This is from the book Abstract Algebra, $3$rd edition, by Dummit & Foote; theorem $8$ on page $194$.

Definition (upper central series): For any group $G$ define the following subgroups inductively: $$Z_0(G) = 1, \qquad Z_1(G) = Z(G)$$ and $Z_{i+1}(G)$ is the subgroup of $G$ containing $Z_i(G)$ such that $$Z_{i+1}(G)/Z_i(G) = Z(G/Z_i(G)).$$ The chain of subgroups $$Z_0(G) \leq Z_1(G) \leq Z_2(G) \leq \cdots$$ is called the upper central series of $G$.

Definition (nilpotent): A group $G$ is called nilpotent if $Z_c(G) = G$ for some $c \in \Bbb Z$. The smallest such $c$ is called the nilpotence class of $G$.

Definition ($G^n$ and lower central series): For any (finite or infinite) group $G$ define the following subgroups inductively: $$G^0 = G, \qquad G^1 = [G, G], \qquad \text{ and } G^{i+1} = [G, G^i].$$ The chain of groups $$G^0 \geq G^1 \geq G^2 \geq \cdots$$ is called the lower central series of $G$.

The next theorem shows the relation between the upper and lower central series of a group.

Theorem $8$: A group $G$ is nilpotent if and only if $G^n = 1$ for some $n \geq 0$. More precisely, $G$ is nilpotent of class $c$ if and only if $c$ is the smallest non-negative integer such that $G^c = 1$. If $G$ is nilpotent of class $c$ then $$Z_i(G) \leq G^{c - i - 1} \leq Z_{i+1}(G) \qquad \text{ for all } i \in \{0, 1, \ldots , c - 1\}.$$

Proof: This is proved by a straightforward induction on the length of either the upper or lower central series. $\square$

I don't see the straightforward proof here, and would like the complete details. Is there another book or reference that includes the complete proof in detail?

  • 5
    $\begingroup$ You should say what you mean by $G^n$. The standard meaning is $\langle g^n \mid g \in G \rangle$. I am guessing that you mean the lower central series, but that seems very confusing and non-standing. You shouid also say what definition of nilpotence you are using, because lower central series reaching $1$ is sometimes used as the definition! $\endgroup$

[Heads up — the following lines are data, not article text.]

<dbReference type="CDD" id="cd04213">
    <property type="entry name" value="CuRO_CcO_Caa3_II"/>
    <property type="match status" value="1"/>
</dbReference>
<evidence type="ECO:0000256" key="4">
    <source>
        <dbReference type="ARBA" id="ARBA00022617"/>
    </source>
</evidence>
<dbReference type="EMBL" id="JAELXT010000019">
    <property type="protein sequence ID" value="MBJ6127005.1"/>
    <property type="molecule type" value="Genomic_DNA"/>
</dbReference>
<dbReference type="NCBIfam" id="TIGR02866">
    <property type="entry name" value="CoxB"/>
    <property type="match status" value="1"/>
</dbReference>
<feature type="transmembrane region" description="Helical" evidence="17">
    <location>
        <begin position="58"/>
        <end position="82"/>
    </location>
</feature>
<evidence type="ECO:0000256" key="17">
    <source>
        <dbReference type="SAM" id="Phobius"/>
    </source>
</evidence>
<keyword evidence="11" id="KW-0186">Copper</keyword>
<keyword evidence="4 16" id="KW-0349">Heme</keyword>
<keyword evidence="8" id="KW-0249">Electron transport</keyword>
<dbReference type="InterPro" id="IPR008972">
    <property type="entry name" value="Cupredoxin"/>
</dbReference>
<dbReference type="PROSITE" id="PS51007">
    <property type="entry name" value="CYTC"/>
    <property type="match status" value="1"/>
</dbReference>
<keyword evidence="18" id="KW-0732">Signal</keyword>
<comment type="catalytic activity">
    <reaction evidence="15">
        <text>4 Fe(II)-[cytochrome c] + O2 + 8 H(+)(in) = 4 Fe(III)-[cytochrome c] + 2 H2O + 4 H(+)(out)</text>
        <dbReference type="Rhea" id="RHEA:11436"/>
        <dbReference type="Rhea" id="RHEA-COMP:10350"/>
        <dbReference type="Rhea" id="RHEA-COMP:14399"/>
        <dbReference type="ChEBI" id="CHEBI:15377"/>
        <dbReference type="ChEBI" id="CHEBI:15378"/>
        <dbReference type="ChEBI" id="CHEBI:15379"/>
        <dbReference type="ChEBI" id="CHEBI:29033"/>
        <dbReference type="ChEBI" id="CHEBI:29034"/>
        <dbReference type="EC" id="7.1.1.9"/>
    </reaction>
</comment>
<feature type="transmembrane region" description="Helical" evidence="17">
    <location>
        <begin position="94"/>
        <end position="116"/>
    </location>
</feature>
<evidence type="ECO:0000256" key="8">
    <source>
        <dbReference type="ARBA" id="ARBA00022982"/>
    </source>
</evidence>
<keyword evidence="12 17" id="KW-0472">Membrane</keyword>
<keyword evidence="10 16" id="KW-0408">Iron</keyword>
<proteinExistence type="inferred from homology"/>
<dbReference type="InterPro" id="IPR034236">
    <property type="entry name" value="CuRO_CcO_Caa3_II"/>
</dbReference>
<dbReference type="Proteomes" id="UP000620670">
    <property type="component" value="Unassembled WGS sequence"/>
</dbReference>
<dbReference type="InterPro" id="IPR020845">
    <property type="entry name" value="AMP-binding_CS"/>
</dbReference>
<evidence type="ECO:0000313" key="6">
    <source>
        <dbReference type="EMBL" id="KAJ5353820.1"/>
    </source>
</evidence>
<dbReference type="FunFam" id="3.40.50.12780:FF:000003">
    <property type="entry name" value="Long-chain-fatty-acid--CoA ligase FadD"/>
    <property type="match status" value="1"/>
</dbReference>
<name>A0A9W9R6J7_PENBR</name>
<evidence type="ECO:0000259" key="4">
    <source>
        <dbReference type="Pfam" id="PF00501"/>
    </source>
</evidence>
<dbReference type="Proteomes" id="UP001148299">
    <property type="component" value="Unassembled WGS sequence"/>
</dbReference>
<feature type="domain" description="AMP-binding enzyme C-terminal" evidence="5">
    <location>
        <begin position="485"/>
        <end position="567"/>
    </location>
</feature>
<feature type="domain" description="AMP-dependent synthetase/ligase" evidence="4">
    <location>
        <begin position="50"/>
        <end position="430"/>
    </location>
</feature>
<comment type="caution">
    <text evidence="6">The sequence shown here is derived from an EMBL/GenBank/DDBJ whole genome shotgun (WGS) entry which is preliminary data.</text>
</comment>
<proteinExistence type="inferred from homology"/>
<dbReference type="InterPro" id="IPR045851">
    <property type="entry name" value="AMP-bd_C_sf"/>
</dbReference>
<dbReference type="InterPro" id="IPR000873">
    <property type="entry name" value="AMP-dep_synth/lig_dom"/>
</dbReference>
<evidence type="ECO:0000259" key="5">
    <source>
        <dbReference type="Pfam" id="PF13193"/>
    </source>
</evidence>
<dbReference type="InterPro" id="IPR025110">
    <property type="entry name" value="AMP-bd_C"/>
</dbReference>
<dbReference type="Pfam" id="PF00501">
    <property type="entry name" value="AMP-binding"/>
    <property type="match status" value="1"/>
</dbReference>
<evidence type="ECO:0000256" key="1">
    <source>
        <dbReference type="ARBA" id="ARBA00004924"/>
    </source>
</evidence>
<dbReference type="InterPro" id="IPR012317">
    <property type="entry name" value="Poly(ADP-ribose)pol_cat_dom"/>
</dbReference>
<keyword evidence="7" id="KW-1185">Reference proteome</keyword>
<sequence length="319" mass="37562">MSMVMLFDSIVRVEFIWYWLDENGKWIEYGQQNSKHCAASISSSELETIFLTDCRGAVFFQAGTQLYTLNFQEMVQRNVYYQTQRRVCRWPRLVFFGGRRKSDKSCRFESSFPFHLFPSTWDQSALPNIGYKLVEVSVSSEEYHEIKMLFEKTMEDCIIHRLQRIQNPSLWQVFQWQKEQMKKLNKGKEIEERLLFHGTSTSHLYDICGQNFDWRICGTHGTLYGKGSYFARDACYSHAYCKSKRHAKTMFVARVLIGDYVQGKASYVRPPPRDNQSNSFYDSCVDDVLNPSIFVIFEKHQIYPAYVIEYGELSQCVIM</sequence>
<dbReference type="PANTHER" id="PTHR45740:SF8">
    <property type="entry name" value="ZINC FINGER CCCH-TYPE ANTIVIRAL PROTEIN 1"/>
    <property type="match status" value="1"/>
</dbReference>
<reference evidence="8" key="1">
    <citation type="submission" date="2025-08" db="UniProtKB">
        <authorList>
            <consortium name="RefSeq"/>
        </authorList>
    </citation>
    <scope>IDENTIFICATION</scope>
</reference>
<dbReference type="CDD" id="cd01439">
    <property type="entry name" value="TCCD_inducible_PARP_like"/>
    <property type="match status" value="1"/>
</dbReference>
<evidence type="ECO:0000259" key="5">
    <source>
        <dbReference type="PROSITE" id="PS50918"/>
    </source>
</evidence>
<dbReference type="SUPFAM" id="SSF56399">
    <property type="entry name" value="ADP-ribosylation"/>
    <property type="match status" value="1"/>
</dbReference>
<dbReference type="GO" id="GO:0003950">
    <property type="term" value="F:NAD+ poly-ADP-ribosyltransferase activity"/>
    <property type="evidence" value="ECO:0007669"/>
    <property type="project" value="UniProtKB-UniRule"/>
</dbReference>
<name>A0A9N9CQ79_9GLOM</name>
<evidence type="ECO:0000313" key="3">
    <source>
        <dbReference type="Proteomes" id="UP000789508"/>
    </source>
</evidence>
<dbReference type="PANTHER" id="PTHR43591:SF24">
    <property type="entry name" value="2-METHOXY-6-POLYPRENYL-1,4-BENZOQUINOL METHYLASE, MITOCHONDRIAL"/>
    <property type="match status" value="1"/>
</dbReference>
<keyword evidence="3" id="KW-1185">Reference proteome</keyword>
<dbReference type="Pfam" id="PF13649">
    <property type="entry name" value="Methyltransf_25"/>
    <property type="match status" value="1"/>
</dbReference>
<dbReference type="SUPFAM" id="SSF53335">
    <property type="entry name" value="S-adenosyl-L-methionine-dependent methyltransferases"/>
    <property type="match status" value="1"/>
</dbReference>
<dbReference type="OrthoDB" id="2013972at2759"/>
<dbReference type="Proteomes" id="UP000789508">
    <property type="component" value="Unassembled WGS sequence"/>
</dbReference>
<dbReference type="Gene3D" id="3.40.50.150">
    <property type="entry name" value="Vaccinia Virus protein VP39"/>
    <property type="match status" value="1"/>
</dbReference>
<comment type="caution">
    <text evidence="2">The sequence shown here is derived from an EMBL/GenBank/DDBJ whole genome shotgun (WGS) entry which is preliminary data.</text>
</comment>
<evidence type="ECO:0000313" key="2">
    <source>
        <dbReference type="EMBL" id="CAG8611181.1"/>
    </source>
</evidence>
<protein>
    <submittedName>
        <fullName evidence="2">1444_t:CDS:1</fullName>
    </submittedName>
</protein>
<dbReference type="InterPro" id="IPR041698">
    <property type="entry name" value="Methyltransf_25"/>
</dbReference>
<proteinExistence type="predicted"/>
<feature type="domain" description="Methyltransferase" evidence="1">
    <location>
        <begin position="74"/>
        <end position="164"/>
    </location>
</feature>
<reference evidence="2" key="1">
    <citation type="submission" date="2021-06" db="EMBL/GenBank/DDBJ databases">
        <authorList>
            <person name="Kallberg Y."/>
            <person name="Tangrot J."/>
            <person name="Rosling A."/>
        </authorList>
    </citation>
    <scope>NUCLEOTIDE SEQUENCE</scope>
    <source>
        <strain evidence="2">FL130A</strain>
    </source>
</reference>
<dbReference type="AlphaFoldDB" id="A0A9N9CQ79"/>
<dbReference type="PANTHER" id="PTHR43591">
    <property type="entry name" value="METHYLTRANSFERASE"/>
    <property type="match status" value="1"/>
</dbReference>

– Derek Holt
    Nov 5, 2015 at 12:48
  • $\begingroup$ @DerekHolt I apologize. I included all the definitons I think are necessary to clarify the statement of the theorem, but I was really just looking for an external source of the proof since I didn't think anyone would actually prove this as an answer on here $\endgroup$ Nov 5, 2015 at 13:07
  • $\begingroup$ What a horrible notation. If you really wanted to do that, it would be more intuitive to let $G^1=G$, $G^2=[G,G]$, etc. $\endgroup$
    – Derek Holt
    Nov 5, 2015 at 16:41

1 Answer 1


One problem here is that the indexing is so unhelpful and confusing. Let's prove by induction on $i$ that $G^i \le Z_{c-i}(G)$, which is equivalent to the second containment you have to prove. It's true for $i=0$, since $G^0=Z_c(G)=G$. Assuming it's true for $i$, we get $G^{i+1} = [G,G^i] \le [G,Z_{c-i}(G)]$.

But $Z_{c-i}(G)/Z_{c-i-1}(G) = Z(G/Z_{c-i-1}(G))$ implies that $[G,Z_{c-i}(G)] \le Z_{c-i-1}(G)$, which completes the inductive step.

I am afraid that the left hand inequality is not true in general! Let $G = D_{16} \times C_2$ be the direct product of a dihedral group of order $16$ and a cyclic group of order $2$. This is nilpotent of class $3$, but the direct factor $C_2$ of $G$ is contained in $Z_1(G) = Z(G)$, but not in $G^1 = [G,G]$.

  • $\begingroup$ What about the converse? That is, suppose I know that $G^n=1$ and I want to show that $G$ is nilpotent. I can not use the inequality $G^i\leq Z_{c-i}(G)$, since to prove the inequality we have already used the fact that $G$ is nilpotent of nilpotency class $c$. $\endgroup$
    – Babai
    Mar 10, 2019 at 20:30
  • 1
    $\begingroup$ It's a similar argument. If $G^n=1$ then prove by induction on $i$ that $G^{n-1} \le Z_i(G)$. $\endgroup$
    – Derek Holt
    Mar 10, 2019 at 21:03

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